Remember Africville documents the destruction of a community

0 Posted by - April 18, 2010 - Blog, Screen

It’s week four of the NFB’s Work For All campaign, and this time we’d like to draw your attention to a documentary that chronicles a disturbingly racist chapter in Canadian history.

In the 1960s, the residents of Africville — a small Black community within the city limits of Halifax, Nova Scotia — were evicted and the buildings were destroyed.

The government had neglected and abused the community for decades, refusing to provide proper roads, health services, water and electricity, and considered the area a dumping ground for unpopular facilities such as a prison, a depository for fecal waste, the city dump, and an infectious disease hospital.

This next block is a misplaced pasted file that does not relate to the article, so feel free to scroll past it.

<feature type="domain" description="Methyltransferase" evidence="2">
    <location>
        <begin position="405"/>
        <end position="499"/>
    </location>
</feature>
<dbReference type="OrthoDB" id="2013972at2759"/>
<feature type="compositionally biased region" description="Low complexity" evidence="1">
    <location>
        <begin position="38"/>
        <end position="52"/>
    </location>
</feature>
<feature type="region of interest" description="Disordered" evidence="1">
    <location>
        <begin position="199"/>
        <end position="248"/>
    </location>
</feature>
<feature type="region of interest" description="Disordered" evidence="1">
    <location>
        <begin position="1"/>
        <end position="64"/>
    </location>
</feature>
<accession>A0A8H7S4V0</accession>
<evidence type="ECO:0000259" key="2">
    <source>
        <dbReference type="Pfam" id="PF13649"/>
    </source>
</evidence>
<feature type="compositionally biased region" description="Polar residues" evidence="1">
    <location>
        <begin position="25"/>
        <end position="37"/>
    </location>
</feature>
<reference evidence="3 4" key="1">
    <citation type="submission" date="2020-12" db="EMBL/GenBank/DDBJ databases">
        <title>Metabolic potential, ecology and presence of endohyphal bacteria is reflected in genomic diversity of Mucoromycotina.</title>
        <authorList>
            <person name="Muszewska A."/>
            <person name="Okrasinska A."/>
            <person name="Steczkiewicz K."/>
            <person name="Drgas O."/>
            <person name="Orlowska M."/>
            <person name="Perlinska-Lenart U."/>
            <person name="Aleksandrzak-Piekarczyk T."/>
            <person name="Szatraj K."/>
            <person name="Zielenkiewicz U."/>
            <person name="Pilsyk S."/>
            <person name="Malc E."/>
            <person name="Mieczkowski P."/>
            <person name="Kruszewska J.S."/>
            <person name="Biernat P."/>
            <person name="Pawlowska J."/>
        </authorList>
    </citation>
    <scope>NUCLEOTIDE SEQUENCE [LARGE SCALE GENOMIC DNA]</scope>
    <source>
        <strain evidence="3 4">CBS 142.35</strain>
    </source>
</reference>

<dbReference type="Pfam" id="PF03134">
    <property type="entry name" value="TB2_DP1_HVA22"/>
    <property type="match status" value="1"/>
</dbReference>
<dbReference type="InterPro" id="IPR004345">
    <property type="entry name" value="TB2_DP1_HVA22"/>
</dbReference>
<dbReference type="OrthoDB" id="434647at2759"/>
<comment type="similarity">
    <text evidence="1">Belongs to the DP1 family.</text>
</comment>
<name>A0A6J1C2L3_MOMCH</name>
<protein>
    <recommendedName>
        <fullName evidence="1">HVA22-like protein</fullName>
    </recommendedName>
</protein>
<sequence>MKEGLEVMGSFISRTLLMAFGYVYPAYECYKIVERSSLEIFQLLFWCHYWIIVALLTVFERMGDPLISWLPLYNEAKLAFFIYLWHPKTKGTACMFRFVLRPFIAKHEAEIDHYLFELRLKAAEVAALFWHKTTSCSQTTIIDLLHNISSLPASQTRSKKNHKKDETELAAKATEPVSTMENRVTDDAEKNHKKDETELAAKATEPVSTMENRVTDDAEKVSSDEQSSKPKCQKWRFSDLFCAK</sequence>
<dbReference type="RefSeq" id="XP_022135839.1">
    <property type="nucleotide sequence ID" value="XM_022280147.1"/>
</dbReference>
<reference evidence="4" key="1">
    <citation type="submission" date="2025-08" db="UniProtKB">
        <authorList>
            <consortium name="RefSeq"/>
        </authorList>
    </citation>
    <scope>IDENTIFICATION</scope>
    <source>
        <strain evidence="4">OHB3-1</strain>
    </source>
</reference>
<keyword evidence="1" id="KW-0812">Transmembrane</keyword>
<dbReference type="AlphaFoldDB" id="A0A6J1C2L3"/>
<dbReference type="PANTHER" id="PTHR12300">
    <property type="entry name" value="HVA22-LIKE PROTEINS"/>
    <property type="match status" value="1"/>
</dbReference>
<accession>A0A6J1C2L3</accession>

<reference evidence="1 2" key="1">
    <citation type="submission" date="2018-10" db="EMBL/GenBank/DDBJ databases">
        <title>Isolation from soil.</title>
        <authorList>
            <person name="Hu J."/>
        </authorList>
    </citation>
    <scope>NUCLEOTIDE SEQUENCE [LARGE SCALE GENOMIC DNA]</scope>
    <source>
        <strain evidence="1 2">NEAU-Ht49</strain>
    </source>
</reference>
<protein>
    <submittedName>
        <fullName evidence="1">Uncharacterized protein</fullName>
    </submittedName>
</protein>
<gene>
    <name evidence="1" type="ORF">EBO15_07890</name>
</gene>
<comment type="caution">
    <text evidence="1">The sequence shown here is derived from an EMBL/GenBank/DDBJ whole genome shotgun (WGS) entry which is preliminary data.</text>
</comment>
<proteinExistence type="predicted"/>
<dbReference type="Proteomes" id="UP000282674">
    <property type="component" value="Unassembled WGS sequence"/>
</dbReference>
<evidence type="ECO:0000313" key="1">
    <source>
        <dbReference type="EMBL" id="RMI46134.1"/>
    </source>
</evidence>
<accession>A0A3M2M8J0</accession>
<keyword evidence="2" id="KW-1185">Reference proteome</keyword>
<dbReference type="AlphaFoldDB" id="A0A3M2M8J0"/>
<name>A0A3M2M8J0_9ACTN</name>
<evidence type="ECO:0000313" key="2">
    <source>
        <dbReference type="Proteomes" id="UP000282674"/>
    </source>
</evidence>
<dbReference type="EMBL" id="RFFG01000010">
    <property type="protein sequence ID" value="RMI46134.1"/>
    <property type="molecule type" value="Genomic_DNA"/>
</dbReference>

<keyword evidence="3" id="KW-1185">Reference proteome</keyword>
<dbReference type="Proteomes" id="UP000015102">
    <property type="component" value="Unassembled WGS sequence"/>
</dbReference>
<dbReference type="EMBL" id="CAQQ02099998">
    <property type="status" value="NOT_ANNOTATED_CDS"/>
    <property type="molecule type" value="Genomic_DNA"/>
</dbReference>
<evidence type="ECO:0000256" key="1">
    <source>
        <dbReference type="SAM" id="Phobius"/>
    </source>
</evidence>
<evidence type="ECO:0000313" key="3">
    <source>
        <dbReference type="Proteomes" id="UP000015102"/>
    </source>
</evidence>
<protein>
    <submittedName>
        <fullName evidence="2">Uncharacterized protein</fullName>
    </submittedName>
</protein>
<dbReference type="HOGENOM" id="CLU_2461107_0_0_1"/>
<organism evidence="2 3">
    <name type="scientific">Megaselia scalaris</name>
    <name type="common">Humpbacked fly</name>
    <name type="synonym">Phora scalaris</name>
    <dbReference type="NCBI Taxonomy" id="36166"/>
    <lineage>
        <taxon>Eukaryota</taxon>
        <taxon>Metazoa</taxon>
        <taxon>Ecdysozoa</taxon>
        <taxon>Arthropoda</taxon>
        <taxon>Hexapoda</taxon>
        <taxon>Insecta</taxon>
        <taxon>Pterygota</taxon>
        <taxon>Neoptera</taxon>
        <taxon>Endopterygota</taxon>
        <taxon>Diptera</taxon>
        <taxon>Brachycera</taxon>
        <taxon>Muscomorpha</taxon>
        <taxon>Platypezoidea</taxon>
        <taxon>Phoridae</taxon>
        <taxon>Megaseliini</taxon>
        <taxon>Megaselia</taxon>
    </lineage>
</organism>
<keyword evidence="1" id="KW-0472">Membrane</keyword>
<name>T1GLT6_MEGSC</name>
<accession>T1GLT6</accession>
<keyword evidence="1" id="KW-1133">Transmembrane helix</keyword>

Finally, the various levels of government decided the land would be better suited for commercial and industrial use, and in 1964 they began evicting the residents. The garbage trucks they used to relocate the families’ belongings were a fitting symbol of the contempt and disrespect the authorites had shown to the residents of Africville.

The 1991 documentary Remember Africville tells the story of the beseiged community through the words of former residents, their descendants and some of the decision-makers from that dark period in Nova Scotian history.

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